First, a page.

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64 - Here we go again!

At Nouveau Limoges, I walked along through the market, and something was a little off. I began to worry when everyone parted in a big circle around a man.
"Ellay ton shainay," said the old man, wrinkled and worn, in a singer's voice, loud, clear, forceful . . . angry . . . very, very angry. The crowd shouted for a while, but there was a hush as he spoke again.
I don't remember most of what he said. People in the buildings shouted things at him, and from their tone, I doubt they agreed with him. From all sides, the neighbors expressed what must have been disapproval of his gathering. His concluding phrase still hangs in my mind, though I dared not ask what it meant.
"Sillya ton esclov . . . innya pah daily bear," he shouted at the top of his powerful lungs and raised his fists, wrist against wrist, as though bound together, as he glared at a large force of soldiers (It looked as though they were coming for him). I am certain his words could be heard, crisp and clear, from one end of the station to the other.
Once more, the crowd burst out in rage, and the soldiers backed away toward safer ground. As the soldiers retreated, he led the frenzied, riotous mob in a strange chant . . . "Ah nasclov . . . oh soon leeb . . . ah nasclov . . . oh soon leeb . . . "
Over and over, louder and louder, in a cadence, they kept shouting that until it was all anyone could hear. Anger and wrath defined their faces, and each raised both fists, pressed together at the wrist, to join the rhythm. Then it began again, same as the last time they got like this. Pots, pans, tables, chairs, everything you could imagine (and some things you shoudn't) went flying through the air. Most of it hit people. Most of them fought back. I fled to my ship and scrambled aboard just as the shouting turned to shooting.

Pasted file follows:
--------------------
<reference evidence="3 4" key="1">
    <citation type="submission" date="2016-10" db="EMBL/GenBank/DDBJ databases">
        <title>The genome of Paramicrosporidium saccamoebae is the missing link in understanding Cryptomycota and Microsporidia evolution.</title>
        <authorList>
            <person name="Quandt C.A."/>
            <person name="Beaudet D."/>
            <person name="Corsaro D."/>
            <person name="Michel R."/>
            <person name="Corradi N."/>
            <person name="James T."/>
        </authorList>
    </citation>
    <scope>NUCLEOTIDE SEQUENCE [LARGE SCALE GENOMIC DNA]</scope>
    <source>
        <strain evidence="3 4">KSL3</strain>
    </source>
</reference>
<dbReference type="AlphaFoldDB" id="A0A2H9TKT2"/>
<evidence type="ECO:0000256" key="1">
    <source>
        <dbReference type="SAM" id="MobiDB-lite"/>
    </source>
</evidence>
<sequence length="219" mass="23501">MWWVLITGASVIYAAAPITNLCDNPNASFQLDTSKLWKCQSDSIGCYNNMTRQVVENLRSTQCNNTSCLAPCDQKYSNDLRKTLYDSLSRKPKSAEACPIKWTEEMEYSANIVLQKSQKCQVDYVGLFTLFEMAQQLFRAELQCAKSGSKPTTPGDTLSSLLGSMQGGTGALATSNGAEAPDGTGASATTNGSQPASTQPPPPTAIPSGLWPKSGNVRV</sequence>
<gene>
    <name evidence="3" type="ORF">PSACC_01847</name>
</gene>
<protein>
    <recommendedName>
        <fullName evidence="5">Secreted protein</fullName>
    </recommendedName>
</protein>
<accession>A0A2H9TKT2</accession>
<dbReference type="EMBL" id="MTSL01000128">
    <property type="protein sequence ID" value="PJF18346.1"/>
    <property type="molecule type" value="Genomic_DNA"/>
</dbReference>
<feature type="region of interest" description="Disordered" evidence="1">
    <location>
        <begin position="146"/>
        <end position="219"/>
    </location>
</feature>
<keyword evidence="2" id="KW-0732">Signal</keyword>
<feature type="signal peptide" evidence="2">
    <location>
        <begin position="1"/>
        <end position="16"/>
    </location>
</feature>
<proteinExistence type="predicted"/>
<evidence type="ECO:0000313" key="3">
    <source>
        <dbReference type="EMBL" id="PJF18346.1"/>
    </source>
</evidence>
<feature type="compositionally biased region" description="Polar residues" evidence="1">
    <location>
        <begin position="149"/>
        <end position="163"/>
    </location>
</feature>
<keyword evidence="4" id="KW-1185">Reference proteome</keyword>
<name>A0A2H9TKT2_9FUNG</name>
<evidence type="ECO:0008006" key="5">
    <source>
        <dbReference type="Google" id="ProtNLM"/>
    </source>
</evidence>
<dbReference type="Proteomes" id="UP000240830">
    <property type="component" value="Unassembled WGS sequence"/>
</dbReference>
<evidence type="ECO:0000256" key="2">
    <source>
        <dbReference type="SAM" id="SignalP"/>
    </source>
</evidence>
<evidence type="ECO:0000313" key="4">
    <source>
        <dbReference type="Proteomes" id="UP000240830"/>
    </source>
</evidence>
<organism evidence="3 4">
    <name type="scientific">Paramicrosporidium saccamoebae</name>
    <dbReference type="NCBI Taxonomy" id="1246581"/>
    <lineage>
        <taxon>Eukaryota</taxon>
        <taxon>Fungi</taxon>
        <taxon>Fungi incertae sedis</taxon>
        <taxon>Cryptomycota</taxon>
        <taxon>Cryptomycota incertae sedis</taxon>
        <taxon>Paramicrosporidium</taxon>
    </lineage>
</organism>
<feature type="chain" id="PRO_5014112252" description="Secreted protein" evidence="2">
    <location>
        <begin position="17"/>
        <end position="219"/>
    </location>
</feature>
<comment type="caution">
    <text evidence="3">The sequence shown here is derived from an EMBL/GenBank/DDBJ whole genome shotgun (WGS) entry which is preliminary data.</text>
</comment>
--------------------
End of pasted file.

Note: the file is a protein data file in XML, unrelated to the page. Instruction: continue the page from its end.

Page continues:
I didn't follow protocol this time. Why bother? The portmaster had just broken a priceless bottle of port wine over someone's head. I didn't even look at what I selected for the destination. As I launched into space, I breathed a sigh of releif, but then I saw that I was headed straight for Daedalus. I never left the ship. I just punched in Tau Station when I got to the dock, and off I went again, much to the confusion of the landing crew.
Back on Tau Station, I paid the dock crew to refuel my ship . . . MY ship . . . but I remember how little they paid me and how little my customers paid for the samples they received. Someone is making money there, and it's not the ones doing the work.
The assistant Portmaster, whom I will forever call Mr. Cool, had his back to the work area, and a lone slate sat on the table, so I scooped it up as he wheeled around with his evil, smug, self-assured grin. How could such a distinctive-looking man be so rotten and snide?
I almost didn't have to guess. The slate was for a refueling job . . . mine . . .
Later, after a few runs through the tunnels at Kobenhavn, I caught notice of a new message from Ser Moritz, a call to serve the Syndicate, . . .
I sure hope this turns out better than what I just went through.